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Thursday, 31 August, 2000, 16:06 GMT 17:06 UK
Thai 'Robocop' tools up
How Roboguard could look
Roboguard could easily be fitted with a machinegun
Scientists have developed an armed robotic security guard.

"Roboguard", devised in Thailand, can shoot at will or wait for the order to fire from its human masters via the internet.

At present the machine, consisting of a handgun and a small video camera, is statically mounted on a directional platform.

But its inventor hopes to develop the device into a robot that can pursue a target on foot.

Pitikhate Sooraksa, of King Mongkut's Institute of Technology in Ladkrabang, Bangkok, told New Scientist magazine: "You could make it mobile, it could be designed as a walking system. We have the technology."

Fire when ready

The robot can be operated both manually and automatically.

In manual mode, the gun can be controlled from a computer anywhere in the world. A laser on top of the gun marks the target.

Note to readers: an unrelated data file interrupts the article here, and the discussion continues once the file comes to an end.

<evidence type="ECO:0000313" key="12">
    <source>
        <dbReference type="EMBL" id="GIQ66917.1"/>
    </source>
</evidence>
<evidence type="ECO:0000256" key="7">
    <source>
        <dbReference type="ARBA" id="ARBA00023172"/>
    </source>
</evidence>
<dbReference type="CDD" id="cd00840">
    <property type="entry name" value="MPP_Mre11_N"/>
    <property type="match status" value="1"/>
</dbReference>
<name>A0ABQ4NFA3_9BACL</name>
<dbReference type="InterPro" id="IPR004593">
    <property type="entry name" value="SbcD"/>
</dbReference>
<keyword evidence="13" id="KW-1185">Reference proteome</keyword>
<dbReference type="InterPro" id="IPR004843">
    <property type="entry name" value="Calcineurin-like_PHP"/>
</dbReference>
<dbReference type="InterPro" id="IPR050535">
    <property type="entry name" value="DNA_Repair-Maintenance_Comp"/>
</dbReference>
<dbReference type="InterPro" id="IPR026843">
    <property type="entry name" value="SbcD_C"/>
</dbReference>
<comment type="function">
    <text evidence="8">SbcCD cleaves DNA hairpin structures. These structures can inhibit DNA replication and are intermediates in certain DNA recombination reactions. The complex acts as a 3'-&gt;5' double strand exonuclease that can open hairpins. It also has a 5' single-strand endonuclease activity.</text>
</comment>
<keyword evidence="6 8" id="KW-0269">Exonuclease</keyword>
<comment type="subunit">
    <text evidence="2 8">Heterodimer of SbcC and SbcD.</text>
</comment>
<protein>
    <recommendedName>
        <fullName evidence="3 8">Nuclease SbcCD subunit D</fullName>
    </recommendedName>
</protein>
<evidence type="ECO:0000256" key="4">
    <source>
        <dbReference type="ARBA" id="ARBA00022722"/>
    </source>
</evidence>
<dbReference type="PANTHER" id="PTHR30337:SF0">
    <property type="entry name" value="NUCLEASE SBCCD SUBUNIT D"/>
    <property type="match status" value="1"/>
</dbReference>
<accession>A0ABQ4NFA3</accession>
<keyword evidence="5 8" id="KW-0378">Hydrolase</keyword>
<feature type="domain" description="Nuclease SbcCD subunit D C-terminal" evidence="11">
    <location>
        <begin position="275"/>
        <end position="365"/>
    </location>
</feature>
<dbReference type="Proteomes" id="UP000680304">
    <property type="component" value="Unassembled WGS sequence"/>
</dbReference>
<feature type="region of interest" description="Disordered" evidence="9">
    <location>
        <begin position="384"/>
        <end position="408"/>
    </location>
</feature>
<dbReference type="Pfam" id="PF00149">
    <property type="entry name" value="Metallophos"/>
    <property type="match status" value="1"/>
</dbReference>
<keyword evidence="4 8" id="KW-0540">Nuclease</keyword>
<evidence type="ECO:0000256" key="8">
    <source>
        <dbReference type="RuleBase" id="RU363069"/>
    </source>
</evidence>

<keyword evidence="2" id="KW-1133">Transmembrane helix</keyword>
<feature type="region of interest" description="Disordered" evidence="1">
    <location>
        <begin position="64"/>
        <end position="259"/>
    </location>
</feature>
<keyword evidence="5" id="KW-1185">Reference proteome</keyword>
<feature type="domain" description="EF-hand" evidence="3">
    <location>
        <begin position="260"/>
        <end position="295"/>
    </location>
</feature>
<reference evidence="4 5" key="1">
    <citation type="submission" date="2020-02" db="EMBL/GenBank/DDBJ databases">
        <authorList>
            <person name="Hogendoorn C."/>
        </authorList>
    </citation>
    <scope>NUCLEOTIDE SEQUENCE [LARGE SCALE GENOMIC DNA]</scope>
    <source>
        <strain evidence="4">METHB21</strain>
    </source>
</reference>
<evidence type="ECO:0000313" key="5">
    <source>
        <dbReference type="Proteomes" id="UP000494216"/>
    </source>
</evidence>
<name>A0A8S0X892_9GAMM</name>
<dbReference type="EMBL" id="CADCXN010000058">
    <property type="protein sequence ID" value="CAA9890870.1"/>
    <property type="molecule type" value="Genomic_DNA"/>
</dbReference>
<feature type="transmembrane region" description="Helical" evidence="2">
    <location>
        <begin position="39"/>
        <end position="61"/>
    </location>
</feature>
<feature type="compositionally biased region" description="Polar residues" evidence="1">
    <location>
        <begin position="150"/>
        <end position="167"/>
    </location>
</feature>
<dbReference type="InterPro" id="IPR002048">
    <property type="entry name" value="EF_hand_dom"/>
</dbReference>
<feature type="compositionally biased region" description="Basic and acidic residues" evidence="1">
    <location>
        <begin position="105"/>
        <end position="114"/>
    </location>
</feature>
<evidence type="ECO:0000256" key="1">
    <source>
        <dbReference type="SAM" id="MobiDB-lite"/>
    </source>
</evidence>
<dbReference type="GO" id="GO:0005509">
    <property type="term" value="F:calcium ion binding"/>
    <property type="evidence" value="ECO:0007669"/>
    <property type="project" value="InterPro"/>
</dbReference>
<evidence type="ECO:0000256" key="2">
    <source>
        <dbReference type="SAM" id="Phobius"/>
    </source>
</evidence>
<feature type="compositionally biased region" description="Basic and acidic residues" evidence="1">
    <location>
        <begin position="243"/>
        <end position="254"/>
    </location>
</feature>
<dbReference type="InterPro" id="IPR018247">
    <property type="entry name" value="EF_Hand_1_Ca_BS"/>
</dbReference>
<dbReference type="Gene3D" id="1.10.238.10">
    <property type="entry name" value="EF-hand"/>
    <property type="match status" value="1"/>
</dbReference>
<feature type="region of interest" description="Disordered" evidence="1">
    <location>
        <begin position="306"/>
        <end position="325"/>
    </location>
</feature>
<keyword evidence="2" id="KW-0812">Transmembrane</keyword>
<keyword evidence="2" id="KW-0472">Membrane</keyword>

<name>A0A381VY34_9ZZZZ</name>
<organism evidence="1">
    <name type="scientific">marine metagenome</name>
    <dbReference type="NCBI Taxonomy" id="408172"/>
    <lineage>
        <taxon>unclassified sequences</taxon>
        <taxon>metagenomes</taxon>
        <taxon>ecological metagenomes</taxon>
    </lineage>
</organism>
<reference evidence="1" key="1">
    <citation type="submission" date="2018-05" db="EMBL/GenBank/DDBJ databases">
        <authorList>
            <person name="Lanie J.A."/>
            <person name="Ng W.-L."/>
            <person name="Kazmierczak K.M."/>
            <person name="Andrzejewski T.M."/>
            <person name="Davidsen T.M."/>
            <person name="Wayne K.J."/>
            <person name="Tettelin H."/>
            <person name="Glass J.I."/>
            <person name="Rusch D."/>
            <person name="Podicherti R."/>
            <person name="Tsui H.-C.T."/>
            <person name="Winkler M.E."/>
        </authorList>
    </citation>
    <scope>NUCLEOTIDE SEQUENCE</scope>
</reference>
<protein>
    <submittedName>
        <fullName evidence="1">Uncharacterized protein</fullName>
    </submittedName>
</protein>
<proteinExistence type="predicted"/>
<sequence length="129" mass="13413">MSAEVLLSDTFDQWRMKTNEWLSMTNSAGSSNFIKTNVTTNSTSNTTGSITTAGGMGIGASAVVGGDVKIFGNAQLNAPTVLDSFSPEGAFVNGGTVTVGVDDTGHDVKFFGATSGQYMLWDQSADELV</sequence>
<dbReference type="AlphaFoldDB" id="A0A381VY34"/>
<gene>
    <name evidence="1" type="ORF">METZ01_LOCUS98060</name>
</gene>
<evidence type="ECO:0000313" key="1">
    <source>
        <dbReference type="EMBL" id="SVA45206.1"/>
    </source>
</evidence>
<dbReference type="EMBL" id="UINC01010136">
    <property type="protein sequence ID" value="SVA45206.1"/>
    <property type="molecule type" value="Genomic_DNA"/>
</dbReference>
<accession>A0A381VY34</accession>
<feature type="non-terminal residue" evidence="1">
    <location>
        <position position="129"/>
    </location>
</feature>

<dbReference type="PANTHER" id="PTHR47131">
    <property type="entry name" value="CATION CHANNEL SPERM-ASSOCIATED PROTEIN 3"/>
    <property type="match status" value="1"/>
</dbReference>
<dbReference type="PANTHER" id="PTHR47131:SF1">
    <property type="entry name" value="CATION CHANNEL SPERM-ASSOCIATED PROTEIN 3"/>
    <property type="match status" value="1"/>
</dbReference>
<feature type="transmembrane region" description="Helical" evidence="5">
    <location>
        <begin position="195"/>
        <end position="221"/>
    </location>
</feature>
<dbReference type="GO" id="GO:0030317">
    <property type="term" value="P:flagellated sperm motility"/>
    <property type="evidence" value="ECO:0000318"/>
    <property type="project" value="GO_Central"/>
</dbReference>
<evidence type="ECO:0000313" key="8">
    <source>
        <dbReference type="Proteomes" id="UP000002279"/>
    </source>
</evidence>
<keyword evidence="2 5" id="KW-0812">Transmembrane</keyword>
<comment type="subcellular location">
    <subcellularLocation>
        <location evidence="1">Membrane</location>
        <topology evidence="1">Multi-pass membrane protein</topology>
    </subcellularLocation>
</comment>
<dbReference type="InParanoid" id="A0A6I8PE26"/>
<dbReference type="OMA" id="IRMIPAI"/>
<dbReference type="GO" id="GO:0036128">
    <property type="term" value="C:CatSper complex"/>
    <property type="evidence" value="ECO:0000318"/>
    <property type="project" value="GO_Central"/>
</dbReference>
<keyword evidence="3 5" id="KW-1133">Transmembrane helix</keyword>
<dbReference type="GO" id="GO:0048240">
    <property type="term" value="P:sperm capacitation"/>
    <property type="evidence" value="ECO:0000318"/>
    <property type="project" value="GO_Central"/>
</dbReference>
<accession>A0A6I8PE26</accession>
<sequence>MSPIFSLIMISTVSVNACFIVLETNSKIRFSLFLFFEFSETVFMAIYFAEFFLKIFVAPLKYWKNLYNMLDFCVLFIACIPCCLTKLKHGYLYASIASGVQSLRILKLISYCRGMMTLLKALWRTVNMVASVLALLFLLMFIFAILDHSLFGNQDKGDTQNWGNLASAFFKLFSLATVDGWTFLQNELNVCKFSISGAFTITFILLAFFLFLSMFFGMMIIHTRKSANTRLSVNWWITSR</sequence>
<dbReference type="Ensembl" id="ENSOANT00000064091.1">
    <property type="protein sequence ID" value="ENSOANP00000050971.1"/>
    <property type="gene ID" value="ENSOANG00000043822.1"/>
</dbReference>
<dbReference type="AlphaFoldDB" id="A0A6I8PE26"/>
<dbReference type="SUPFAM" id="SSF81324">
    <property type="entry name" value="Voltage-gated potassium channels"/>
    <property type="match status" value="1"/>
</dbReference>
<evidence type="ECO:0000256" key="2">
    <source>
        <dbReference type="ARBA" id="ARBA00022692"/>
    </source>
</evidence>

To operate automatically, Roboguard has infrared sensors that allow it to track people's movements.

When controlled over the internet, it has a password-protected "fire" command.

To test the robot's accuracy, Sooraksa pinned balloons to walls and took pot shots at them from a computer.

At present, Roboguard is equipped with an air pistol but Sooraksa says it would be simple to upgrade to a more powerful weapon, such as a machinegun.

Horrified reaction

The idea horrified British robotics experts.

"Things can always go wrong. We need to think about introducing laws like Asimov's, but even then robots will find ways to get round them," said Kevin Warwick, a cyberneticist at Reading University, UK.

Asimov's Laws of Robotics
Robots must:

- not injure a human

- obey human orders

- protect themselves

The science fiction writer Isaac Asimov proposed three laws of robotics intended to prevent robots from harming people.

They stipulate that robots may not injure a human being, must obey orders from humans, and must protect their own existence - so long as this does not conflict with the first two laws.

Chris Czarnecki, of the Centre for Computational Intelligence at De Montfort University, Leicester, said: "I find this quite horrific. What about time delays across the internet when it's busy?

"What you'll be seeing and what the gun's pointing at will be two different things. You could end up shooting anything."

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